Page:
Here are just some of the treasures I found during my cleaning, some of the items that will continue to haunt my dreams for as long as I will have dreams to haunt …


Corn Salve

Generally, if the container starts to rust, thats a sign you should throw a medicinal product out.

I'm fairly sure this item was haunted by antebellum ghosts.

Given the prevalence of corn in a myriad of products in America (due, I’m sure, in no small part to the sizeable corn subsidies that exist to appease Big Agro lobbyists that represent the interests of bible belt states that are over-represented in the Senate and Congress) it doesn’t surprise me that the power of corn has extended to some sort of salve …

What’s that you say? It’s not a salve made of corn? It is, in actuality, a salve designed to dissolve corns using salycytic acid? And this particular itsem is so old that it wasn’t listed on the “Corns, Callouses, and Bunions” page of the Dr. Scholl’s website, presumably because it was discontinued several decades ago?

That is horrifying.

While my uncle may have been upset that I threw out an antique, I will defend my actions to the death.


BOIL-EASE Drawing Salve

Scariest. Tube. Ever.

The British Museum called. They want your drawing salve.

I can only assume this product dates back to the plagues of Egypt. As the Pharaoh continued to enslave the Israelites, his subjects would pass these tubes to one another, hoping to reach sweet relief from the true god’s rage. How it came into my uncle’s possession I do not know, but I suppose it was sometime after he bought that Ark of the Covenant at a garage sale.


Unidentified Cream Product, Long Ago Expired

The bottle implores us not to freeze it. But what is a medicine cabinet, other than societal artifacts, frozen in time?

The bottle implores us not to freeze it. But what is a medicine cabinet, other than societal artifacts, frozen in time?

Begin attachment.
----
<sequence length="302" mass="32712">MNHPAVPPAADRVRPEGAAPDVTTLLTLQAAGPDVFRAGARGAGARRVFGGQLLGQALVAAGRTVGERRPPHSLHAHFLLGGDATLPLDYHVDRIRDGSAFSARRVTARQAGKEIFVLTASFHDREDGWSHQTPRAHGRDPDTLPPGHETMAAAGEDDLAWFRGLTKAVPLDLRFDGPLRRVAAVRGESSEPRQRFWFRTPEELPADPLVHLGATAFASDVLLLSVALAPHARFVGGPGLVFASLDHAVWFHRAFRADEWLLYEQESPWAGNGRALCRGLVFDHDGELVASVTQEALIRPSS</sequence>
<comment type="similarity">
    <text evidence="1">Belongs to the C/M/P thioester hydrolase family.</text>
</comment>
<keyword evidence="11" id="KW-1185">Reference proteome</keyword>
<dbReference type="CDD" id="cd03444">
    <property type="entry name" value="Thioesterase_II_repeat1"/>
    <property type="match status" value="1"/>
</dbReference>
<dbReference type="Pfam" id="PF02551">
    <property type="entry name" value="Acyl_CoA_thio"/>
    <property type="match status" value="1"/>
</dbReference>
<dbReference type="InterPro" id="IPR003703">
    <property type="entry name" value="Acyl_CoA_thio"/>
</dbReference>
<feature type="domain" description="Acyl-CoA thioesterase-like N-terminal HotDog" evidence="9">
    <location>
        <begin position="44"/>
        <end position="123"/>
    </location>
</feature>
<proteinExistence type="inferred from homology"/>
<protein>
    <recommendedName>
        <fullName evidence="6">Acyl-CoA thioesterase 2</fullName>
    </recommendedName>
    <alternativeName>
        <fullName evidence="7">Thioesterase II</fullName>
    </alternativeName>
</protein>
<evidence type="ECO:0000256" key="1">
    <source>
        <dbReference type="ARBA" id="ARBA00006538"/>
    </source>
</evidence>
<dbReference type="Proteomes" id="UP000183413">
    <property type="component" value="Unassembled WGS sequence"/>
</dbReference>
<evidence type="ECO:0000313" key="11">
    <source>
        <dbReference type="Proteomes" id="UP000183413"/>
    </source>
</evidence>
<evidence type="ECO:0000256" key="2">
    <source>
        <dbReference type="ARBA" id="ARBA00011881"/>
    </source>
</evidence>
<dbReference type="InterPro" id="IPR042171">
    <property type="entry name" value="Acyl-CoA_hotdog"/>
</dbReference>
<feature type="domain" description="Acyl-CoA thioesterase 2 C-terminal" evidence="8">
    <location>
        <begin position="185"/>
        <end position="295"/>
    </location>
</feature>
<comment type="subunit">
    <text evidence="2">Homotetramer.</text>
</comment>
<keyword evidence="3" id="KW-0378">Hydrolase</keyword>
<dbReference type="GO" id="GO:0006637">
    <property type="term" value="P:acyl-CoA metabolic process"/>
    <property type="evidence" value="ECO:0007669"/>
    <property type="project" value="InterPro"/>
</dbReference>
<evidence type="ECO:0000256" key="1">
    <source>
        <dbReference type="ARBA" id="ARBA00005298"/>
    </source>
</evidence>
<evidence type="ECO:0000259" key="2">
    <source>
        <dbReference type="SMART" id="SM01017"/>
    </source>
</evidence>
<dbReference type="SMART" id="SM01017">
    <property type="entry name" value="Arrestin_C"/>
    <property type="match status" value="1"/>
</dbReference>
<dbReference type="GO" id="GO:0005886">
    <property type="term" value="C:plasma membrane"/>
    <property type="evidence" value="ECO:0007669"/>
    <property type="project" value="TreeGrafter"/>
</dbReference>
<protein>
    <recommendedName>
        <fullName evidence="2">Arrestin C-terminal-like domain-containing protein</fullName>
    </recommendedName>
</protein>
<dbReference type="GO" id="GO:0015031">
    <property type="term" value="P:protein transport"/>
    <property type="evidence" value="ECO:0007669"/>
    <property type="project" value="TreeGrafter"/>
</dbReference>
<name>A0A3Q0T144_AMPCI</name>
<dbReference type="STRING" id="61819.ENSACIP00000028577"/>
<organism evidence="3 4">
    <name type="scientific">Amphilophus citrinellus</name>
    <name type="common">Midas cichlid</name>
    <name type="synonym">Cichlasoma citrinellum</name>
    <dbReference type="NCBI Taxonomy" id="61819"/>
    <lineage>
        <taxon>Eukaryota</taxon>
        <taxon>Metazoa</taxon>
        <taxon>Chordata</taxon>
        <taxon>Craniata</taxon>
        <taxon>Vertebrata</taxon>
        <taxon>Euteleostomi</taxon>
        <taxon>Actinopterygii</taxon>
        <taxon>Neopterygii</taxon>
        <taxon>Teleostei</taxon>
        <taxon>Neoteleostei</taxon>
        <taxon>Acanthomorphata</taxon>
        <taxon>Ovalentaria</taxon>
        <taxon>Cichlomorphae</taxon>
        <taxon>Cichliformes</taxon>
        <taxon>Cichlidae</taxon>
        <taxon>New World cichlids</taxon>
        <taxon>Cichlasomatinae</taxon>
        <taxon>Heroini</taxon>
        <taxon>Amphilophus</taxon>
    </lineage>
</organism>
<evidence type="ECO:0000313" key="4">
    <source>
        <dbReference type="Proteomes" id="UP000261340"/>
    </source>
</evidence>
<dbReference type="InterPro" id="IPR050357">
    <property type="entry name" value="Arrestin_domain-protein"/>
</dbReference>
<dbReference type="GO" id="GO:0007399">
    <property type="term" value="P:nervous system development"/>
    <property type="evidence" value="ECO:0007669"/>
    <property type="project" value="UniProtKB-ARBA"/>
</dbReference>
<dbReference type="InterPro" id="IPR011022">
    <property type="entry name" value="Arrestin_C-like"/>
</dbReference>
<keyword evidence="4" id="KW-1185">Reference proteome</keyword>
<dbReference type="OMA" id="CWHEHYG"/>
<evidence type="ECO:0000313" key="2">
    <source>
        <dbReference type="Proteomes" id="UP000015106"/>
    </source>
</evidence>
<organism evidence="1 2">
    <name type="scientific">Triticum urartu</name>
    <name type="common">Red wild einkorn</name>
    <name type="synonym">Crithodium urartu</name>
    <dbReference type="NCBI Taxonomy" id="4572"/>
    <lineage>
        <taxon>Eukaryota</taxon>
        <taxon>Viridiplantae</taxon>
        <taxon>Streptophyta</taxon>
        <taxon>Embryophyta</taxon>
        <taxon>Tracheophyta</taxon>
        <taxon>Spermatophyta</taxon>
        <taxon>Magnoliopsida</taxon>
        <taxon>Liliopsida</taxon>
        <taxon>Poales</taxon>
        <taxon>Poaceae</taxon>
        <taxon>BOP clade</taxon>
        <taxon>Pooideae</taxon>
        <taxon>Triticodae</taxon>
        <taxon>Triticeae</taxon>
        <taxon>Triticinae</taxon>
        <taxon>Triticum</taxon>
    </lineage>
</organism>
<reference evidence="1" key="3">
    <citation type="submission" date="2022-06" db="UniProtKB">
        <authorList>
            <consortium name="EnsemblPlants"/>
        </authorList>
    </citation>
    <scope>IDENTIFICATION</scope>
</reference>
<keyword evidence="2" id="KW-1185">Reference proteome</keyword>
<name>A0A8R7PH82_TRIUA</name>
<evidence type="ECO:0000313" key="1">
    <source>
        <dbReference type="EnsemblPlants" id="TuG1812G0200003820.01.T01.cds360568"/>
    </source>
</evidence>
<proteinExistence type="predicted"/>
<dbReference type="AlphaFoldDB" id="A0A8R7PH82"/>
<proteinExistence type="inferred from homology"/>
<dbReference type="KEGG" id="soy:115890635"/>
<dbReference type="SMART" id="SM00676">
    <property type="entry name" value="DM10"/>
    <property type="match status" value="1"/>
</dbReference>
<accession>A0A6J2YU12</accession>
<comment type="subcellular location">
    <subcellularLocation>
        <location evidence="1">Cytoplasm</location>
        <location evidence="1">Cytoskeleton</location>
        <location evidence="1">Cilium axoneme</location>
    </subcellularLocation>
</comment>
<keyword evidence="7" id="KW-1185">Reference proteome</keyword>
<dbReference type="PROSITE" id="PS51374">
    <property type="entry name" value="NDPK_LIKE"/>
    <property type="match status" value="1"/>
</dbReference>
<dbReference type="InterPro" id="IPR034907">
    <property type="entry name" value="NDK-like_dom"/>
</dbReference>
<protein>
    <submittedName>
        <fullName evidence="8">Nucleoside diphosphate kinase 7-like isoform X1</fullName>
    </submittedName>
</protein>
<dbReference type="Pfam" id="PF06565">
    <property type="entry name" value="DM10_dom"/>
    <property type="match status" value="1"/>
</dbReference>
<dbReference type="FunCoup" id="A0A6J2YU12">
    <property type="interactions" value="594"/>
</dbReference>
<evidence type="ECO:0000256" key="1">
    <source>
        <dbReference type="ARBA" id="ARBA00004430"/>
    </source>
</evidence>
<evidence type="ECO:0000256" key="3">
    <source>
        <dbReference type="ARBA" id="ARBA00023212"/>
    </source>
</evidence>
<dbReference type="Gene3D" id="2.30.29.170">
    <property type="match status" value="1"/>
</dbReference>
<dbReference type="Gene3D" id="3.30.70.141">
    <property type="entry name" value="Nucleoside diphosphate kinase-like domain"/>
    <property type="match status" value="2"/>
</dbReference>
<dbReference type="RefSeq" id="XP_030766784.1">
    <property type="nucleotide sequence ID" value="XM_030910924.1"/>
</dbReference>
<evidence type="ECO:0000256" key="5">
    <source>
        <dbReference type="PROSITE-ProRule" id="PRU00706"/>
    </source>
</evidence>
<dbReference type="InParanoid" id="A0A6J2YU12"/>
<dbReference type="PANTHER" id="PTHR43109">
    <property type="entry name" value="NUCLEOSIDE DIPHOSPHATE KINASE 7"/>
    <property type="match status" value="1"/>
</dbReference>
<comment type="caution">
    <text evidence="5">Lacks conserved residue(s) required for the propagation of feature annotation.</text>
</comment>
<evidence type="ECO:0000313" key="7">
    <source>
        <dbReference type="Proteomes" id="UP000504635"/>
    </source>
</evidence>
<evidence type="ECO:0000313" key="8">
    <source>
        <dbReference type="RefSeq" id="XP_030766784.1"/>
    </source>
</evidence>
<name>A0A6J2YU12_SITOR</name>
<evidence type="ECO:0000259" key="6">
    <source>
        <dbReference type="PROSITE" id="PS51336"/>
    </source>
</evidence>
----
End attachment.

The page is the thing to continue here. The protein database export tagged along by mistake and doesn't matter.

(For the record, the above title is also the name of a mixed-media art piece I’m working on.) This particular item was found in the medicine cabinet, and was so faded that it was difficult to make out what the product originally had been. It had now moved far beyond its humble beginnings (as, I believe, a drug-store brand sunscreen) and now, 14 years after its expiration date, having reached self-awareness and developing the gift of speech, decided to pursue its dream of earning a nursing degree. Despite its shrieks, I threw it in the trash. Considering that the item should have been thrown out on the eve of my 15th birthday, I maintain that I committed a moral act. But on some nights, its cries continue to echo in my ears, making the golden dew of sleep elusive.


So, dear friends, I beseech you – do not open up Pandora’s medical cabinet, and leave the door to her pantry closed, along with that of the fridge to hell. The best possible outcome is that your family will let you throw things away, only to sneak them out of the trash when they think you are not looking. And then you’ll find the presumably-discarded item exactly where it had been before you arrived, back from the dead. There is nothing more frightening than zombie expired crab spread, dear friends. Nothing.

So let the demons lie where they may. Let the expired lotion sit on the counter, quietly dreaming of its future in nursing. Let the spices turn to dust, as we, too, shall one day. Go, sit with your loved ones, and realized that your time together on this earth is limited and should not be spent arguing over the sources of your current bout of gastroenteritis. After all, like the lotion and the mustard and unidentifiable stuff at the back of the pantry, we, too, have expiration dates.


The Everywhereist